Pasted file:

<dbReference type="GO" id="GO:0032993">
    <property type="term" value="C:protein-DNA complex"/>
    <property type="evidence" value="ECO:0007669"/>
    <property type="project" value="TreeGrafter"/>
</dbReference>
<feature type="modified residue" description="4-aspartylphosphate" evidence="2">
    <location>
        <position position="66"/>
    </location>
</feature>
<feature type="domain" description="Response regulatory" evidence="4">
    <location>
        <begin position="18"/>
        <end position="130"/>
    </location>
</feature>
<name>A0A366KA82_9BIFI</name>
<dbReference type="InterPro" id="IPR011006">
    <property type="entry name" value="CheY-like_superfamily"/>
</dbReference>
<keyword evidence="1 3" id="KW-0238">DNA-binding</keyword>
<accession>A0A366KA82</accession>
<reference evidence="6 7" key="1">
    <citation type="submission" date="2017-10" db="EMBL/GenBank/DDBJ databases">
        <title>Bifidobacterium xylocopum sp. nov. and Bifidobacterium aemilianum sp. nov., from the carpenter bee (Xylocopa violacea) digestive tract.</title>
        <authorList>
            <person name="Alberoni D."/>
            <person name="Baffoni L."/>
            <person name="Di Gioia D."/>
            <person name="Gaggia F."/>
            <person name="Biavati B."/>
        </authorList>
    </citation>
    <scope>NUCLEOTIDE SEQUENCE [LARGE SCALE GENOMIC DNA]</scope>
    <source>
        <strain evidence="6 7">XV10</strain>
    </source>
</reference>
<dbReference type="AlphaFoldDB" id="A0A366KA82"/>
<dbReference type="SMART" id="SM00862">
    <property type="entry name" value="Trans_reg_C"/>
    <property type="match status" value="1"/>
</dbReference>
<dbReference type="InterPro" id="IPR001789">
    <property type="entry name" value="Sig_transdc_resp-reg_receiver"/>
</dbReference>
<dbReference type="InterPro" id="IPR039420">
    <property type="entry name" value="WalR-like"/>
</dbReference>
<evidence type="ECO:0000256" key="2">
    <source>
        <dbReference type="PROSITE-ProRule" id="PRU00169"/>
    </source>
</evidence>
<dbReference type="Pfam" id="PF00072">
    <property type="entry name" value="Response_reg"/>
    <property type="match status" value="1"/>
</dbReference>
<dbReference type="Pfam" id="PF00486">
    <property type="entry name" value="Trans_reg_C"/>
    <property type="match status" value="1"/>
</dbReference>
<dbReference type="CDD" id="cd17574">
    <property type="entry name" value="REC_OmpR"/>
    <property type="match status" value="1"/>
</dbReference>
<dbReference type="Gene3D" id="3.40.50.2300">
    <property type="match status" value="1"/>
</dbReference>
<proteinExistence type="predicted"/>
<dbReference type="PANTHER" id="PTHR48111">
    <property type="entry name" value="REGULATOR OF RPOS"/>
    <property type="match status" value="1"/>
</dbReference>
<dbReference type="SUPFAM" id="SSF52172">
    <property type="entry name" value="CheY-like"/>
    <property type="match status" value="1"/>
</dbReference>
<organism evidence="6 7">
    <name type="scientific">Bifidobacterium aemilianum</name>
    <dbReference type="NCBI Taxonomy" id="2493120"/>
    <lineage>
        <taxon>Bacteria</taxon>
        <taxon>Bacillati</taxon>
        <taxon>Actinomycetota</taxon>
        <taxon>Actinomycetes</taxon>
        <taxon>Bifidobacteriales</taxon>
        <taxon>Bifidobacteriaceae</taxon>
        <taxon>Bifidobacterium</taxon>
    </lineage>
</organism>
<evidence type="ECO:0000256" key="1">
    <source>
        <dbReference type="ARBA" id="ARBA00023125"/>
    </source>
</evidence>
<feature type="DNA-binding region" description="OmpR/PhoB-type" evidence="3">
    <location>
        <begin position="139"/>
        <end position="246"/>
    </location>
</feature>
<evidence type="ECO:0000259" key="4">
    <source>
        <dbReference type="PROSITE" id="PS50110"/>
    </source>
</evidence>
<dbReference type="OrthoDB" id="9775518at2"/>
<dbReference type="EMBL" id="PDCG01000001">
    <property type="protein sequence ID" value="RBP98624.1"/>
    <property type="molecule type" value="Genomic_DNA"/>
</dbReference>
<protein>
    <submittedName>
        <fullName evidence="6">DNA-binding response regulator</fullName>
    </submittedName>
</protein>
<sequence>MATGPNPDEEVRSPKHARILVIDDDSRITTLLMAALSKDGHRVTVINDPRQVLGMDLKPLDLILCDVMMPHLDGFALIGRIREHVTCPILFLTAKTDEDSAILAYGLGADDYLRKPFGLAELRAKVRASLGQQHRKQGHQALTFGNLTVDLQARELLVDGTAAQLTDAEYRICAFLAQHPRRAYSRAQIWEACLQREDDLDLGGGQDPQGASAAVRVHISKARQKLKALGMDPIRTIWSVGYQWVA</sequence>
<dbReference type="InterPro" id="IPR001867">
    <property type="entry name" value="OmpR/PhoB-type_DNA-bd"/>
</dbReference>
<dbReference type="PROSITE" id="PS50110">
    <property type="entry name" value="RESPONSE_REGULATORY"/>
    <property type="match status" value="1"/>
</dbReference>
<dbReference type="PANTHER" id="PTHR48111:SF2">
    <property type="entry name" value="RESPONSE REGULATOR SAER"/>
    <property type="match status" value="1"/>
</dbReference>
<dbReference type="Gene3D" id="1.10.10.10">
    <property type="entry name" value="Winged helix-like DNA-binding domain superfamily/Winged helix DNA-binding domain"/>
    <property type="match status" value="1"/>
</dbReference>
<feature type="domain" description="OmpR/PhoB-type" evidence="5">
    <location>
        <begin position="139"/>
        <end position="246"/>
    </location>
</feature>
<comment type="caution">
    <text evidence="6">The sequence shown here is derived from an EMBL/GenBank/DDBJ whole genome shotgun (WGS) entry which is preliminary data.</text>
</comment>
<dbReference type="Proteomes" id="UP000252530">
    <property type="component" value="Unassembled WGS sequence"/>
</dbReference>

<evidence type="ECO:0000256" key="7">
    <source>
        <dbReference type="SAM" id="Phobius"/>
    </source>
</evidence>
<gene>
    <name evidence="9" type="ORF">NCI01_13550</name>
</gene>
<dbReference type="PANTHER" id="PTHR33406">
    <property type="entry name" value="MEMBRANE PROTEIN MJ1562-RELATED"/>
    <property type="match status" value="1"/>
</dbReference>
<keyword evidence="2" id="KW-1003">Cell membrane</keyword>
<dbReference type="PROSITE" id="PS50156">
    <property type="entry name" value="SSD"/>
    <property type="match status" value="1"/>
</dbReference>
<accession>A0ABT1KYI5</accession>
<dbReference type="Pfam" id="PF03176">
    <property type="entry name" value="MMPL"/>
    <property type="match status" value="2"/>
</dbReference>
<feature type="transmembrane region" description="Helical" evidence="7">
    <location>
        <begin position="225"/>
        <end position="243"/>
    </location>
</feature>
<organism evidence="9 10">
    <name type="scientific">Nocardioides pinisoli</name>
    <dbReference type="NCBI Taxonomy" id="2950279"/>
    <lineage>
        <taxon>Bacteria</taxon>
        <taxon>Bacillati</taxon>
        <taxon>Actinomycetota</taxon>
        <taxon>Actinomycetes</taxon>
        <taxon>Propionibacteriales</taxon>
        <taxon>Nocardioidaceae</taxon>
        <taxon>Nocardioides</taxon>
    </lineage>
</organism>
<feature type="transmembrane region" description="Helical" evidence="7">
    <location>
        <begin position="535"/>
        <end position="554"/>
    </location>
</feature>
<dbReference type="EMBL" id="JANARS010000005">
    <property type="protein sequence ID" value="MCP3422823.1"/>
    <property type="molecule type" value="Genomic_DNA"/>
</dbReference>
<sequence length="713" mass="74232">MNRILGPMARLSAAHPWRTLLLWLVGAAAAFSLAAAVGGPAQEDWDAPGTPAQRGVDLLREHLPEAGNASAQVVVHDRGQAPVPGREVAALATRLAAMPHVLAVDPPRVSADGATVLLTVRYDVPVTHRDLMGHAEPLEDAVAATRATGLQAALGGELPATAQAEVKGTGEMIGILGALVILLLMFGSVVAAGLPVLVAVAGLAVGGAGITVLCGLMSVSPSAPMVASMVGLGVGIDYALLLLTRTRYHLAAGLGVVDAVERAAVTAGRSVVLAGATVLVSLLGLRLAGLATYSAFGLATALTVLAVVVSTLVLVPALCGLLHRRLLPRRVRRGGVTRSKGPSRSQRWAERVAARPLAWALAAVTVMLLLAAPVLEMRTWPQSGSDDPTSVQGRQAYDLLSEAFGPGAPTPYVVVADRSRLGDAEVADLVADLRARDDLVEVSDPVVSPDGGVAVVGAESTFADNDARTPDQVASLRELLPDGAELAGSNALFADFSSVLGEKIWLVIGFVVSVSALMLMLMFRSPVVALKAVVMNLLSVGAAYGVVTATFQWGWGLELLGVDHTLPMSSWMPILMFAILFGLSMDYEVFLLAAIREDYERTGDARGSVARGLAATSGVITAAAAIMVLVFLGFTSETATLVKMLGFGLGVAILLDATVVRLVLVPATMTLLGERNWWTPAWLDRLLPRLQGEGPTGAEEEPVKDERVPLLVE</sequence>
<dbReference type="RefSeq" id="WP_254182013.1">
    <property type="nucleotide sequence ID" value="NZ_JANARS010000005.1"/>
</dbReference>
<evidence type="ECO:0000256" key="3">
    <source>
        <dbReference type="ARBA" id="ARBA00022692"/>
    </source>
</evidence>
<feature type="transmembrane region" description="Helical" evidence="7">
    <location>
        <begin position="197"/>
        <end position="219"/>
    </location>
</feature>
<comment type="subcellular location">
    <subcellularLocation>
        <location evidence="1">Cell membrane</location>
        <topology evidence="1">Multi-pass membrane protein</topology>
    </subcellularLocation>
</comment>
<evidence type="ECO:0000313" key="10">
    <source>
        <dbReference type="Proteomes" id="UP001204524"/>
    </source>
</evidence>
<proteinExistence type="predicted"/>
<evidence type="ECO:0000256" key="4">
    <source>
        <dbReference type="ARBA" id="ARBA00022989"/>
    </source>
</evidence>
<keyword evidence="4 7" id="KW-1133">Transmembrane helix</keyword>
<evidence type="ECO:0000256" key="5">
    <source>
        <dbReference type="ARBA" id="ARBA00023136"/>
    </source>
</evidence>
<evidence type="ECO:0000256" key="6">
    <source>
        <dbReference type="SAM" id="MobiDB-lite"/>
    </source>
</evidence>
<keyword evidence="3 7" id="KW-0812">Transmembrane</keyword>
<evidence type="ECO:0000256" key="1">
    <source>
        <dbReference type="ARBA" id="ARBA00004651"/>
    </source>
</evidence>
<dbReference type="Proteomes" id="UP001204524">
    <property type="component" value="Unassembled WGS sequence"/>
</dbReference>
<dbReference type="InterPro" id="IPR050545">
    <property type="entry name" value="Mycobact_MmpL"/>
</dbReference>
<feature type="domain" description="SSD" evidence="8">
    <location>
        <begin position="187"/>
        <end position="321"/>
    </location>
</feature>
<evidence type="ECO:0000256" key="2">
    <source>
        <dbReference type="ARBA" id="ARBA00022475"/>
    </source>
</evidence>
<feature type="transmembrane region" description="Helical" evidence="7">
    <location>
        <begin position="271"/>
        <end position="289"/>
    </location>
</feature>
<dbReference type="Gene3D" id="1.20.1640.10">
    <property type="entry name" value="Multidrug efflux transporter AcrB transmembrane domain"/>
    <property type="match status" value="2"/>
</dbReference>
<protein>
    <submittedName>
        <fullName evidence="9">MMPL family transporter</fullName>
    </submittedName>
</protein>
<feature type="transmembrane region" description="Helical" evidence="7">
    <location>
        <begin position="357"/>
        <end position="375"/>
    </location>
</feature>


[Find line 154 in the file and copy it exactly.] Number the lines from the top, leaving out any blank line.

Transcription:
<dbReference type="PANTHER" id="PTHR33406">